I’m writing more about what it’s been like, the white foreigner questioning Bengali methods.  In our first year the teacher told me one day, “they can count to 50.  They know 50.”  But in the evening when I played a game of counting candies, they could not tell me how much each had (everyone less than 20) nor could they tell me who had more or less other than by visual swipe.  Numbers were a song you sang while jumping rope.  The school also insisted the girls were fine.  And of course the girls were sure they were fine since everyone except me told them how well they were doing.  Reasons in retrospect?  People believed this was what I wanted to hear.  No one believe orphans could do better anyway.  Teachers themselves didn’t know math.  I was a foreigner, and not even a “teacher” in their eyes.
In the second year I wanted the girls to write margins in the math books.  I wanted a 1 cm margin.  I wanted them to get used to measurement, and the order of a math page.  The math teacher said she only knew one way though, which was to make the margin the width of the ruler.  She didn’t know how to measure 1 cm.    Of course the children sided with the teacher as that way was easier.
 
Recently the girls did poorly on an exam at school.  I asked them why as they all did badly.  Finally someone told me, “They changed the numbers.”  It seems our teacher had only used one question to teach each example or each type of problem.  So the girls were perfect at memorizing that one problem.  But the school used different numbers.  The teacher was sitting right there and she was surprised that she was supposed to “change the numbers.”  A week later the girls came to me in the evening with a problem they couldn’t understand.  I worked and worked on it, but it made no sense.   I concluded the teacher had made a mistake in writing it.  The next day I asked her.  Actually she had changed the numbers but didn’t understand that she then had to change other factors.  Namely she didn’t know the math.  I went through it a number of times and then asked if she knew where she had gone off.  She said, “Yes, I shouldn’t have changed the numbers.”  It’s endemic.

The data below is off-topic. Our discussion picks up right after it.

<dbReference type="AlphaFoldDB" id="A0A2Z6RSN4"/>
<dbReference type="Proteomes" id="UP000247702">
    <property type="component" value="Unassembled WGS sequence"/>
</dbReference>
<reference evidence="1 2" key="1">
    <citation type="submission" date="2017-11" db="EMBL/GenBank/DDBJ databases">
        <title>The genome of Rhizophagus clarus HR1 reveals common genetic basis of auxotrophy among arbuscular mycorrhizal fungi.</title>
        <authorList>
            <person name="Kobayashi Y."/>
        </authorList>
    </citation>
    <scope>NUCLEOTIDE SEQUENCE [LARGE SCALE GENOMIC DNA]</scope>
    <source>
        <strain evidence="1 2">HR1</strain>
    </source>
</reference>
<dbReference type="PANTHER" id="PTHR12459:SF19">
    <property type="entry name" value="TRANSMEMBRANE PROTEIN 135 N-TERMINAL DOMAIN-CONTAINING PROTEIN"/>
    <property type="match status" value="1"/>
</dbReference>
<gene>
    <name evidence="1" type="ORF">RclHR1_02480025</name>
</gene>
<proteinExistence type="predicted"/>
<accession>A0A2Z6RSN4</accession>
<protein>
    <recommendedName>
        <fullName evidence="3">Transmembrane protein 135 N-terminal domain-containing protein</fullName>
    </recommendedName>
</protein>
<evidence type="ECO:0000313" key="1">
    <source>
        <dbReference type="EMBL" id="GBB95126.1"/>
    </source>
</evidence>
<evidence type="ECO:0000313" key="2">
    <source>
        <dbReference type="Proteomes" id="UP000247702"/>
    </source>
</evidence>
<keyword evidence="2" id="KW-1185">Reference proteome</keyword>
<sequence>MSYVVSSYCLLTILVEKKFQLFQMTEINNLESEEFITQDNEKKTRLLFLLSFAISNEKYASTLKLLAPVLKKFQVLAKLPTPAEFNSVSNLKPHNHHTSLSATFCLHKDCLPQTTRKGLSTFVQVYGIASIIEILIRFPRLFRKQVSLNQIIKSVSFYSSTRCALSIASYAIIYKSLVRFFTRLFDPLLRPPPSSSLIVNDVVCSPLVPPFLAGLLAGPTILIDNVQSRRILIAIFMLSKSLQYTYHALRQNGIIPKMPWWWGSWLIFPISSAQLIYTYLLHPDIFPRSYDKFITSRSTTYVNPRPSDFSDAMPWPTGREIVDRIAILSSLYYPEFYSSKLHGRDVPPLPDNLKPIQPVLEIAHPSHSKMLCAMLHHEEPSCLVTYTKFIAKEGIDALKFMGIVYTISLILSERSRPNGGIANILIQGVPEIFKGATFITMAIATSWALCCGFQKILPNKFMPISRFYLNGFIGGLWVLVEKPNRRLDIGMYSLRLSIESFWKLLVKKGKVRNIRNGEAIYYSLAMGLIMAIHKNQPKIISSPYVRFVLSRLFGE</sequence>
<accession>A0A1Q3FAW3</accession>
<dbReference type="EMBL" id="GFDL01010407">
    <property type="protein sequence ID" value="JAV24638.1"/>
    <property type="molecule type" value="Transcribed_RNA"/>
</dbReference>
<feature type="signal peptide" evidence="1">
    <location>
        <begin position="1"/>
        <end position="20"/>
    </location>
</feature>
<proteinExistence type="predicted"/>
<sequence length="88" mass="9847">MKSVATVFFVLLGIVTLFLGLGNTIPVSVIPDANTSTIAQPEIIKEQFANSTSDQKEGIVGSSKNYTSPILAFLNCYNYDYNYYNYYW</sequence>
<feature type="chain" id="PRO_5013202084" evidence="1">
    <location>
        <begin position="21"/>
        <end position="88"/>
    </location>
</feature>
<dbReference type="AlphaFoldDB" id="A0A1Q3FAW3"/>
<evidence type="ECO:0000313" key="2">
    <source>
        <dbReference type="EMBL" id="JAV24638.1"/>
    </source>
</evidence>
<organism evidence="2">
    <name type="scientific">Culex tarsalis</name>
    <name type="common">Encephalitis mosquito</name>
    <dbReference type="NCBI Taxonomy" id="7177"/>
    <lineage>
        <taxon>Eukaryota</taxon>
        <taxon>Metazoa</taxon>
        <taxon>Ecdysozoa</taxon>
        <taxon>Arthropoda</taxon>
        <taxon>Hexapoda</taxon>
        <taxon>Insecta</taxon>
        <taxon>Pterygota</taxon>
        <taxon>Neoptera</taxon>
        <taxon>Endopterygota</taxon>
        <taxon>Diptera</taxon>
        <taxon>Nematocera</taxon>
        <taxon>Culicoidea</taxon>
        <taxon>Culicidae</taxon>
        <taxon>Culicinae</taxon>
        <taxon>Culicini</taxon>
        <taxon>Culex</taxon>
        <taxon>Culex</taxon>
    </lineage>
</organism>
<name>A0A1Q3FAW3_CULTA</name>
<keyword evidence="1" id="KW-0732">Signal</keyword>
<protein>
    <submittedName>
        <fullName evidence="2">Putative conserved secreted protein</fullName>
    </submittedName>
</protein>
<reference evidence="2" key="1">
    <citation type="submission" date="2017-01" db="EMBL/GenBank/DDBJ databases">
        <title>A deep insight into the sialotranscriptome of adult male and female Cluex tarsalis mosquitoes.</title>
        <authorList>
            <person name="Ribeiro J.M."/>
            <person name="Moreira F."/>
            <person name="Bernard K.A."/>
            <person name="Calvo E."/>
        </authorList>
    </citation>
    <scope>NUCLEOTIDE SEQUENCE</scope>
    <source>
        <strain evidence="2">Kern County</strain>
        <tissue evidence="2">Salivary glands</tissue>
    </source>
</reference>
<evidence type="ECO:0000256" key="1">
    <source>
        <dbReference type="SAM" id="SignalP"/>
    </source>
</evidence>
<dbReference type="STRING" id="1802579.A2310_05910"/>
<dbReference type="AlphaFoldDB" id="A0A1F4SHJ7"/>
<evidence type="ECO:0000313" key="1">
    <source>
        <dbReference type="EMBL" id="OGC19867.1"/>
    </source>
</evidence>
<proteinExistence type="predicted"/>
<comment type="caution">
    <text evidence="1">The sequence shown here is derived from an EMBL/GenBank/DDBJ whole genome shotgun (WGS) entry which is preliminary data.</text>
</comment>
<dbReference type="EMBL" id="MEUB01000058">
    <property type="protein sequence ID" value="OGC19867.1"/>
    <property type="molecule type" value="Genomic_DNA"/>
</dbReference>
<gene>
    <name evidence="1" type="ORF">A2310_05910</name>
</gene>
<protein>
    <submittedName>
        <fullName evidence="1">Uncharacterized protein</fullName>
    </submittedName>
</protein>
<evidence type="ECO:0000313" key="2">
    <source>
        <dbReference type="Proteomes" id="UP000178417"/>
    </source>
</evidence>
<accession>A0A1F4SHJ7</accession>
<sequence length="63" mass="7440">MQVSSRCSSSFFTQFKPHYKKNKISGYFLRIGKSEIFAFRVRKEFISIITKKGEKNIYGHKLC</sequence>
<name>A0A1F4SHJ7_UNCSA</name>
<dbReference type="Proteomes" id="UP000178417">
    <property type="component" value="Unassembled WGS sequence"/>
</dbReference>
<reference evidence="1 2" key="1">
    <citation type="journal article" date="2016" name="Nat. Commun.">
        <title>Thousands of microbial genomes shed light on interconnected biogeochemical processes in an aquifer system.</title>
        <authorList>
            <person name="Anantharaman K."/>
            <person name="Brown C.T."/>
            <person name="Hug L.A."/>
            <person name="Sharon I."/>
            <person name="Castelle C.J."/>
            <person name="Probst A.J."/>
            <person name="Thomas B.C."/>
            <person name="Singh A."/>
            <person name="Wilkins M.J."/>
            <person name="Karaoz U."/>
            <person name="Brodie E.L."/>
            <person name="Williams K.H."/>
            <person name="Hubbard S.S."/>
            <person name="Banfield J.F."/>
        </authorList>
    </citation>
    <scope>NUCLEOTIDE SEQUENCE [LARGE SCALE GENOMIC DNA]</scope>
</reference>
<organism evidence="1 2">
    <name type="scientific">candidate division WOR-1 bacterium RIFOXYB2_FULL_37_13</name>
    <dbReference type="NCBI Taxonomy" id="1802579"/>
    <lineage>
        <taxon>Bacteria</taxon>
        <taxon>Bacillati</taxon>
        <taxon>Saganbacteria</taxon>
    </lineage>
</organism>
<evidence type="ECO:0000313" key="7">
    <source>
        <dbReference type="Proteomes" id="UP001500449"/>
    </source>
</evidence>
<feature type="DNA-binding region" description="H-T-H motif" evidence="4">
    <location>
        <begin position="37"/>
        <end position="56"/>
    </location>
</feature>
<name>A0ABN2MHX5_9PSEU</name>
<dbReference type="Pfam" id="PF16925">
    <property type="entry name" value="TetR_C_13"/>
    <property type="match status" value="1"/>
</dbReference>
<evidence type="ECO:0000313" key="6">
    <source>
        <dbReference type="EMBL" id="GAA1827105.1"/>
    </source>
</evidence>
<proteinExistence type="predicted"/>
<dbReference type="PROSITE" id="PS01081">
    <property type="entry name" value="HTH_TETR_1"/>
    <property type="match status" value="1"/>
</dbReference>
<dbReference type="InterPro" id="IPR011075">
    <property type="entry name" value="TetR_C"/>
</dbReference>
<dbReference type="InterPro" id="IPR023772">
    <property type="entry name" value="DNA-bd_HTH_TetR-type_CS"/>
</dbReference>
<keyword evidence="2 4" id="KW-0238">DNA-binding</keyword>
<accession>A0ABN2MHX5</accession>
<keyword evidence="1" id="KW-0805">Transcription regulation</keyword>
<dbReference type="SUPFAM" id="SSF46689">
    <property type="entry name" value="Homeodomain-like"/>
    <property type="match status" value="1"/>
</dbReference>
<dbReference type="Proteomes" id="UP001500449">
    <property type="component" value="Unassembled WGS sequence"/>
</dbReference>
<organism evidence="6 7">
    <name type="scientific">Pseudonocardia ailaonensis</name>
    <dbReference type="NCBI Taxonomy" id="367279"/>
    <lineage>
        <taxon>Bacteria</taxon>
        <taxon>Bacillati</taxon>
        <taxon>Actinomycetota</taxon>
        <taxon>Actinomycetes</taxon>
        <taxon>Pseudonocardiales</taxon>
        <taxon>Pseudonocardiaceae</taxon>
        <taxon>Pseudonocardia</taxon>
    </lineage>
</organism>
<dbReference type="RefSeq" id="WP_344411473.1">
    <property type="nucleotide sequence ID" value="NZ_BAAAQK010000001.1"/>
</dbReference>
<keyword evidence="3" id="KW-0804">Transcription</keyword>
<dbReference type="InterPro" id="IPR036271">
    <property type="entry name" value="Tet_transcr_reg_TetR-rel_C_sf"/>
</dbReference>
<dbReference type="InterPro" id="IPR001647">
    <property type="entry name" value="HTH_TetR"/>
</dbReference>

Well, it’s all changing now.  With the shift to English medium I’m involved in everything.  So I started where I think we need to start, with basic concepts.  I went to the market to find supplies.  I wanted it to be interesting, attractive.  I bought buttons in nine colors… and they can represent different values over time, or even objects… working on abstraction.  I bought plastic plates to serve as trays and small dishes to hold the buttons.  And then we began.   The plate above has the key to values.  Then I served out buttons, like I would serve desserts, and they loved it.  I needed to change the atmosphere of learning.
 

Counting buttons

 

Starting to work on counting buttons of different values

 

serious efforts

 

Familiar

 The girls started by counting the buttons, and then adding.   Then I asked them how else they might find the number.  Blank stares.  Then I asked how they might use multiplication to find out.  So some wrote out the multiplication formula and then added up the numbers to get the product.  They were trying.  And then for several of them it clicked!

She got it! See the multiplication.

My first math class -- inviting epiphanies

Helping Ganga

I’m the new math teacher, looking for clicks, looking for math epiphanies.  New beginnings, every day.  That’s what I say to the girls every morning, “New Day.”  It means we put away all the troubles of the day before and we start afresh.